April 12, 2011 / 6:06 PM / 6 years ago

Opposition businessman dies in Bahrain prison - group

5 Min Read

MANAMA (Reuters) - A Shi'ite businessman and member of Bahrain opposition group Wefaq died in police custody on Tuesday, the group said, and the daughter of an arrested activist said she was on a hunger strike.

There was no immediate reaction by state media to the reported death and officials were not available to comment.

Bahrain's Sunni Muslim rulers quelled weeks of protests led by mostly Shi'ite demonstrators last month by spreading security forces throughout the capital and calling in troops from Sunni-led Gulf Arab states, including oil giant Saudi Arabia.

The government has since arrested hundreds of Shi'ites, replaced editors at an opposition newspaper and fired hundreds of Shi'ite workers who were absent during a strike last month.

Mattar Mattar (Eds: correct), a member of Wefaq, said Kareem Fakhrawi had died in police custody, a week after he failed to return home from a police station where he had tried to complain about his house being demolished by police.

"Either he was sick and didn't receive treatment or was tortured," Mattar said.

Fakhrawi's was the fourth known death in police custody in recent days. Bahrain's government denies there is torture in Bahrain and says all such allegations will be investigated.

Wefaq said on Tuesday three Shi'ite doctors and several staff from the Education Ministry had been arrested on Monday, bringing the total number of detainees to 453.

"After these problems, many are afraid to contact us," said Mattar. "I estimate the real number is not less than 600. That's one in every 1,000 Bahrainis," he said.

Bahrain said on Monday it had released 86 people held under martial law while "legal measures" were being taken against other detainees.

Hunger Strike

The United States, whose Fifth Fleet is stationed in the Gulf island kingdom, has offered only muted criticism of the government crackdown and analysts say it refrained from pressing Bahrain due to anxieties over interference from its rival Iran, just across the Gulf.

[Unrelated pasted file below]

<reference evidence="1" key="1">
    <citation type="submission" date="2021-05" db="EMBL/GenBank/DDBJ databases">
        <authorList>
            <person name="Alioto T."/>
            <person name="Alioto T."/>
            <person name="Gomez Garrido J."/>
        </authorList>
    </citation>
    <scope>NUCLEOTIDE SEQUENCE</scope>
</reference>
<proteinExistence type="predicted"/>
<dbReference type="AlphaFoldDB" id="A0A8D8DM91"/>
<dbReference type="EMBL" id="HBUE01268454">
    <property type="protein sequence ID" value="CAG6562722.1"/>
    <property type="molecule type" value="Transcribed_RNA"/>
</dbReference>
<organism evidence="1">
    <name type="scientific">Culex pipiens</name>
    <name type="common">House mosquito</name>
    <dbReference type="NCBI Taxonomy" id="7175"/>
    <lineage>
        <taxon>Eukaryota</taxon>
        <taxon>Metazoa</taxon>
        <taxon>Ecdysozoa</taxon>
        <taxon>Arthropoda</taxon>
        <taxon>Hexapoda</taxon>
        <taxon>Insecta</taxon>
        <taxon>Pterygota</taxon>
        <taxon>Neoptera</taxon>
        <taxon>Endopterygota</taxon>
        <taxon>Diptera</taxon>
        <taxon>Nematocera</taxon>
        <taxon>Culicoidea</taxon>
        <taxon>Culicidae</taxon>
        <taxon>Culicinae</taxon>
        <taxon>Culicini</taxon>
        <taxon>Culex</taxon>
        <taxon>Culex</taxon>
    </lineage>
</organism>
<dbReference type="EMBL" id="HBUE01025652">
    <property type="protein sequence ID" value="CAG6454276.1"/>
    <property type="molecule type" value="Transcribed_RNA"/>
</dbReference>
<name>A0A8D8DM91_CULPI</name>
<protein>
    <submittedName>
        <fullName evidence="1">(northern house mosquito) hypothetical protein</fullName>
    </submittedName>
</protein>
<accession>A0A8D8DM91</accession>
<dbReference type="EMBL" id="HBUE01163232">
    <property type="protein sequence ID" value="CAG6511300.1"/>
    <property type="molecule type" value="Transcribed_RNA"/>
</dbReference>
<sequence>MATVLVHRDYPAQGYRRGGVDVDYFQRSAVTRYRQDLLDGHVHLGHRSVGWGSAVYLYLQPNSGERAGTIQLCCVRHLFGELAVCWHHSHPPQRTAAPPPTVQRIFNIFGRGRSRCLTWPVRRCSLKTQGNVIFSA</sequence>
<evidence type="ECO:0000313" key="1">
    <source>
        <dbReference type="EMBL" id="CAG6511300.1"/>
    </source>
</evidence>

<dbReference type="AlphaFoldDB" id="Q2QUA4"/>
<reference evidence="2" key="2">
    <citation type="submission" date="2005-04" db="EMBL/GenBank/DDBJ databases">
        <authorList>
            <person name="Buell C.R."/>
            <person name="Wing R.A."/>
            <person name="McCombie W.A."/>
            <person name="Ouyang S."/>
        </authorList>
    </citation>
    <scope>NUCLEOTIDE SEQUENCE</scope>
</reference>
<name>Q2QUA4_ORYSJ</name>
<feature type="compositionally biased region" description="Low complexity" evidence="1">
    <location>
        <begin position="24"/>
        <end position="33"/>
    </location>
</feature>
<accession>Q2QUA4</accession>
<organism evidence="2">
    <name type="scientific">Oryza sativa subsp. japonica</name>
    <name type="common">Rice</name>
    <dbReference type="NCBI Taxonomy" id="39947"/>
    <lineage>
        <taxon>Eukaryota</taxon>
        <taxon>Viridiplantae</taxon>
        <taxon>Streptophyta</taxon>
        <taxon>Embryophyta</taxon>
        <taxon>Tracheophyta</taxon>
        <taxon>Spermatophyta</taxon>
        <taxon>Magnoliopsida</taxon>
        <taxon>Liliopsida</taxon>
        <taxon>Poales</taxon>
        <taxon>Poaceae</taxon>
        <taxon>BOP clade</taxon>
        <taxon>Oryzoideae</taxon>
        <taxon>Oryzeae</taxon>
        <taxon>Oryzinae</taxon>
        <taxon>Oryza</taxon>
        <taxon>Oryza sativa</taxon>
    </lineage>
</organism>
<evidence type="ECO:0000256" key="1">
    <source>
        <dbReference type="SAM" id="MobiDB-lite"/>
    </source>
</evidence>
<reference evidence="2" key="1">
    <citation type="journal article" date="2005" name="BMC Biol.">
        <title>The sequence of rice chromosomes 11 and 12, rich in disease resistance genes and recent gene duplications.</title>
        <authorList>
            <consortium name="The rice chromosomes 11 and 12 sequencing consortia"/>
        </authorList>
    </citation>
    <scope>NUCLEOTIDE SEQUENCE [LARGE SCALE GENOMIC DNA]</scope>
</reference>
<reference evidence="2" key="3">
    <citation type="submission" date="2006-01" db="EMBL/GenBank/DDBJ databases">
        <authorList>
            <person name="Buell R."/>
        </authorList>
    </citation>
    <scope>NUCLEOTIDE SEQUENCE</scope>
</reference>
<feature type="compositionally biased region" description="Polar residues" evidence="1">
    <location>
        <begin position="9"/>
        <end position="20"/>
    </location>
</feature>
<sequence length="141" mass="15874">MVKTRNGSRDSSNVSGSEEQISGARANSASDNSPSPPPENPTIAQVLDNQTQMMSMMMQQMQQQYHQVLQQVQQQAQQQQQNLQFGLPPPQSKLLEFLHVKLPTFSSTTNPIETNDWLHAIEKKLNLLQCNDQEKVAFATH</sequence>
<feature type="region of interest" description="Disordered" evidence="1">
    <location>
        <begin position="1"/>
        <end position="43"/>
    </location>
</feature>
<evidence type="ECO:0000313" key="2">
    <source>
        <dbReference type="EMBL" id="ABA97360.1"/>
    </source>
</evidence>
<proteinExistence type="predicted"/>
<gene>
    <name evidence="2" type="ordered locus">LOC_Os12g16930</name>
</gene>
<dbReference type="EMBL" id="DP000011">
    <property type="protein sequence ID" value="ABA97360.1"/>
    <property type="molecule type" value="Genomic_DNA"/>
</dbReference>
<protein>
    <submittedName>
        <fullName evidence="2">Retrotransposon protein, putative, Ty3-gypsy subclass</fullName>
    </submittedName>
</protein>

The severity of the crackdown stunned Bahrain's Shi'ite majority, who say they have no ties to non-Arab Shi'ite power Iran. It has also sparked criticism from Iran and Shi'ite groups such as Hezbollah in Lebanon.

State media said on Tuesday Bahrain had put two Iranians and a Bahraini on trial on charges of spying for Iran's elite Revolutionary Guards.

Zainab Alkhawaja, daughter of a detained activist, wrote a letter addressed to U.S. President Barack Obama on her blog "Angry Arabiya" announcing the start of her hunger strike on Monday and urging him to call for the release of her family.

"I chose to write to you and not to my own government because the al-Khalifa regime has proven that they do not care about our rights, or our lives," she said.

"I demand the immediate release of my family members. My father: Abdulhadi Alkhawaja. My husband: Wafi Almajed. My brother-in-law: Hussein Ahmed. My uncle: Salah Alkhawaja."

Activist Abdulhadi al-Khawaja, who was in exile for 12 years and briefly imprisoned for political dissent in 2004 after his return, was arrested on Saturday with his two sons-in-law, the Bahrain Centre for Human Rights centre said on Saturday.

"Traitors" Shown on Facebook

A pro-government Facebook group called "Together we will expose the traitors," has posted pictures of demonstrations in Manama and enlarged the faces of protesters holding placards calling for the downfall of the monarchy.

"We cannot live among these traitors," the posting said. "Please try to find their names so they can be punished."

State television has also enlarged images of protesters and Wefaq has expressed concern about vigilante justice against Shi'ites suspected of participating in protests.

Sunni backers of the government say the protests were masterminded by foreign countries and that political reforms launched by Bahrain's king a decade ago have resulted in freedoms unique in the Gulf Arab region.

Bahrain's Ministry of Interior warned in a statement on Tuesday that funeral processions should not be turned into political demonstrations by showing foreign flags or symbols.

Funerals of those killed in clashes with police or who died in police custody have become the only gatherings at which Shi'ites can express their anger after the government banned all demonstrations.

Reporting by Frederik Richter, additional reporting by Erika Solomon in Dubai; Editing by Andrew Hammond and Jon Hemming

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